According to Michaela Saunders of the Omaha World-Herald, the offending section in Omaha North High School's North Star bore the headline, "Life on the Sheets. Everyone has hormones, but learning how to control them is what matters." Topics included "sex drive; masturbation; the district's pro-abstinence human growth and development curriculum; the fun and risks of sexting; and how to put on a condom, using a banana in step-by-step photos." Saunders somewhat censoriously notes that "there was no mention of the high prevalence of sexually transmitted diseases among young people in Omaha and no perspective from teen parents or from teens committed to abstinence" — although the banana photos were, of course, a demonstration of how to prevent STDs. North High's principal blocked distribution of the papers because, according to district spokesperson Luanne Nelson, "the school has a 'very diverse student body' and that the material would have been offensive to some North students and their families." It doesn't seem that the paper's content was racist, so perhaps the "diversity" Nelson refers to involves religious students — or maybe she's just spouting buzzwords. Whatever the case, journalism teacher Hillary Aerts was apparently "disciplined" for allowing her students to write about sex (Nelson says she's now "back in the classroom").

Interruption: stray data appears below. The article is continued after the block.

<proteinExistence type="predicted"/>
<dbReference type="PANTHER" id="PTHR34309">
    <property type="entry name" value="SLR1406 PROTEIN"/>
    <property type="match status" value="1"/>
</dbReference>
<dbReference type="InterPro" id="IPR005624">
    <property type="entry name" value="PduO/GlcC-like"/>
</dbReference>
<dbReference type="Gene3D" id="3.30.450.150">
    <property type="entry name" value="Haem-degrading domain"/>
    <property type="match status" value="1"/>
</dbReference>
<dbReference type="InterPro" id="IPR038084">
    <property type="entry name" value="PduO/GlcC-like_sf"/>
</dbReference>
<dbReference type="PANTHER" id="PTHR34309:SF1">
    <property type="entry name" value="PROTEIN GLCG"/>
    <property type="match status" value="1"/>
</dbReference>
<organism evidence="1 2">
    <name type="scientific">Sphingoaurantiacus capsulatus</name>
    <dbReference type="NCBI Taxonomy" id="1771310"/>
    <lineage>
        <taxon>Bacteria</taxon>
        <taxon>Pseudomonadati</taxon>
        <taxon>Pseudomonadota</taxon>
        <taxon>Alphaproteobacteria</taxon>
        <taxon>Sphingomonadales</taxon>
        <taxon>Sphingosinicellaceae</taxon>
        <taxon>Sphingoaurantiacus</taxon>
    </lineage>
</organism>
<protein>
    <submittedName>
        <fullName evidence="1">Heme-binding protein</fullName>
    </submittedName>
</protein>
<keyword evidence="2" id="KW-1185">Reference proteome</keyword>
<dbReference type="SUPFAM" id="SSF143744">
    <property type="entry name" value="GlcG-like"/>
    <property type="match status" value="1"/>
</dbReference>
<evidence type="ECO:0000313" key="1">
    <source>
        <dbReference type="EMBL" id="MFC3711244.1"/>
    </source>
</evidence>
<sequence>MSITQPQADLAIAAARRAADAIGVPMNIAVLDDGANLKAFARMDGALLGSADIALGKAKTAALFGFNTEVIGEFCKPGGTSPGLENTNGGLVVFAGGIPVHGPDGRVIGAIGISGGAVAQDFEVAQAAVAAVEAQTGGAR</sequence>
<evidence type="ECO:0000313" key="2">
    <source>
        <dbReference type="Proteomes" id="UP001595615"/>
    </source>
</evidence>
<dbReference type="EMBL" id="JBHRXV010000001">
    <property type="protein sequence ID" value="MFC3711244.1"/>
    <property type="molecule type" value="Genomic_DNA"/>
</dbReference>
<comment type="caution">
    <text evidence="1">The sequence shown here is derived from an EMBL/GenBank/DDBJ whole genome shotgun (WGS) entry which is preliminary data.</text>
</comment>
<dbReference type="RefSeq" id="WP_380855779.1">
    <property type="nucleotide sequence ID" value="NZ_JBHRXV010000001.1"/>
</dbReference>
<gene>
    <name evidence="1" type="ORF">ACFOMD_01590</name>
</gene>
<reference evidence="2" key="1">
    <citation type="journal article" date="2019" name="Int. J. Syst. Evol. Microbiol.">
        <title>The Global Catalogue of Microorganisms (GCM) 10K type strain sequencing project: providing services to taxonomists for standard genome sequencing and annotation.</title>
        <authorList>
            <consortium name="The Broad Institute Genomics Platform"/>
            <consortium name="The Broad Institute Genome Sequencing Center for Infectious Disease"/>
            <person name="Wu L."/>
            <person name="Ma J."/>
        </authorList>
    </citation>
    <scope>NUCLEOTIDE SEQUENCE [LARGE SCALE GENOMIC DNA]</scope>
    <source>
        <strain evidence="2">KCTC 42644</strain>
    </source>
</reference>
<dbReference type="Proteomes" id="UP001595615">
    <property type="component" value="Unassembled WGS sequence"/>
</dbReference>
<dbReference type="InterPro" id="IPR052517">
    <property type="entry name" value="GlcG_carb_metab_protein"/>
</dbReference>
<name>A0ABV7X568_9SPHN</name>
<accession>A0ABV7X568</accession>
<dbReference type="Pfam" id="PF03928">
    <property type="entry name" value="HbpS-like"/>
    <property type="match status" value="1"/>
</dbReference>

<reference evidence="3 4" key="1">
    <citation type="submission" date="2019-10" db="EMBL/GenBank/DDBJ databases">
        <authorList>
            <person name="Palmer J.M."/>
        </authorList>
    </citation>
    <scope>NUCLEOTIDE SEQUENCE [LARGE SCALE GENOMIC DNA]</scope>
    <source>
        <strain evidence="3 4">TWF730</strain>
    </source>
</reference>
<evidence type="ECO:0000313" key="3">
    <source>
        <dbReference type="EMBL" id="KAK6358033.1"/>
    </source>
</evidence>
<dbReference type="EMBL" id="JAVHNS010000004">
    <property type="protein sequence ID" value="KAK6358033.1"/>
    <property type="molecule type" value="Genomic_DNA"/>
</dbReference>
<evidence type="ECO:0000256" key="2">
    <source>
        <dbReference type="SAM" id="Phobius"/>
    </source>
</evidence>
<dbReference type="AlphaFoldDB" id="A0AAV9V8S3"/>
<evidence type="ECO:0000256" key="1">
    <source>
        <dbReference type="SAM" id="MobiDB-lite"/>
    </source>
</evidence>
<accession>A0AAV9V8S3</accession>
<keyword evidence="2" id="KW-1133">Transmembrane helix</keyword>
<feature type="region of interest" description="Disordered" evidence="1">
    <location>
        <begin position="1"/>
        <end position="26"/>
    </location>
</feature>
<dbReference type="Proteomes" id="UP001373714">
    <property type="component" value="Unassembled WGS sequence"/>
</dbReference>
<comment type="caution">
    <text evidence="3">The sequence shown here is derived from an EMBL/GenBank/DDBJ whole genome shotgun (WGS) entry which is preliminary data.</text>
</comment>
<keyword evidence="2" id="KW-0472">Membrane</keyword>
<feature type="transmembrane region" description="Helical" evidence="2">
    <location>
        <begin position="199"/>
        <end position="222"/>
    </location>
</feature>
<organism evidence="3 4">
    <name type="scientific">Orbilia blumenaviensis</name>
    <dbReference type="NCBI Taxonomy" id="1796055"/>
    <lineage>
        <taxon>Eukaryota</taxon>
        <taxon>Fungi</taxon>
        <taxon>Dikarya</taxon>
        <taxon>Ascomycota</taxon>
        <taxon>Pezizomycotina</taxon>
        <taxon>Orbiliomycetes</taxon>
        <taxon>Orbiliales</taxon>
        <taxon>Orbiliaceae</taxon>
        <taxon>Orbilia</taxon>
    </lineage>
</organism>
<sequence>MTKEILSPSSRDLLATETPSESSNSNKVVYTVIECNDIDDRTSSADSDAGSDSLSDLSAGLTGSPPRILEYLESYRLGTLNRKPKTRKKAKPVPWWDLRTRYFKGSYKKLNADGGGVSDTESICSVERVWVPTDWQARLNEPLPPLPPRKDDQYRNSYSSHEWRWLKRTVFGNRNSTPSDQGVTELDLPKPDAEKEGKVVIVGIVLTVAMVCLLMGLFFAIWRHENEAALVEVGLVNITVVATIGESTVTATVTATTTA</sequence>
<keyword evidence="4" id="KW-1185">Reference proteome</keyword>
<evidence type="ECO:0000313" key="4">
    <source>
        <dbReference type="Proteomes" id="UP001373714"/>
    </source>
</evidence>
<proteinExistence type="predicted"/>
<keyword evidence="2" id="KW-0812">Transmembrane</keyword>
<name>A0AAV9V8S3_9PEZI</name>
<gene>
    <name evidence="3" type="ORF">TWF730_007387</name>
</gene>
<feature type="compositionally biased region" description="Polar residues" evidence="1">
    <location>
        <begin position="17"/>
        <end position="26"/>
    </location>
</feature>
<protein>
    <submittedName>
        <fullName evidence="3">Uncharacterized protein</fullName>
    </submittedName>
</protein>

The Crimson case is less clear-cut. Sex blog h-spot says the Crimson agreed to run their full-page ad, then reneged when h-spot posted a sex survey reporting that 73% of Harvard women masturbate. h-spot's Ryan writes,
While we don't believe that The Crimson truly hates female masturbation (btw, totally their loss if they do), something strange is going on behind closed doors at Harvard's newspaper. They are fine with advertising an instructional sex guide [that would be this], but the second a piece of blog content involved Harvard, they determined that this information was not appropriate for dissemination to Harvard students. Perhaps they see themselves in the role of junior cop for the administration. If so, this seems like a bizarre role for an independent student newspaper at a top university.
If h-spot's account is correct — the Crimson staff did offer an alternate interpretation involving content "that the Crimson had not previously reviewed and signed-off on" — then it's interesting that Harvard's newspaper displayed prudishness similar to that of a high school principal in a socially conservative state. Of course, dropping a private advertiser is a lesser move than disciplining a teacher and pulling an entire print run. And since "Life on the Sheets" isn't available online, it's hard for me or anyone else outside Omaha to evaluate its audience-appropriateness (though if someone has a copy, let us know). But what's striking about both stories is how fraught the notion of "appropriateness" is when it comes to sex and young people, and how those in positions of power often choose to solve this problem by simply withholding information. We wouldn't advocate that North High distribute h-spot's "instructional sex guide" — but why not publish "Life on the Sheets" along with the pro-abstinence voices it was supposedly missing? Teens — and college students, too — deserve to learn more about sex, not less.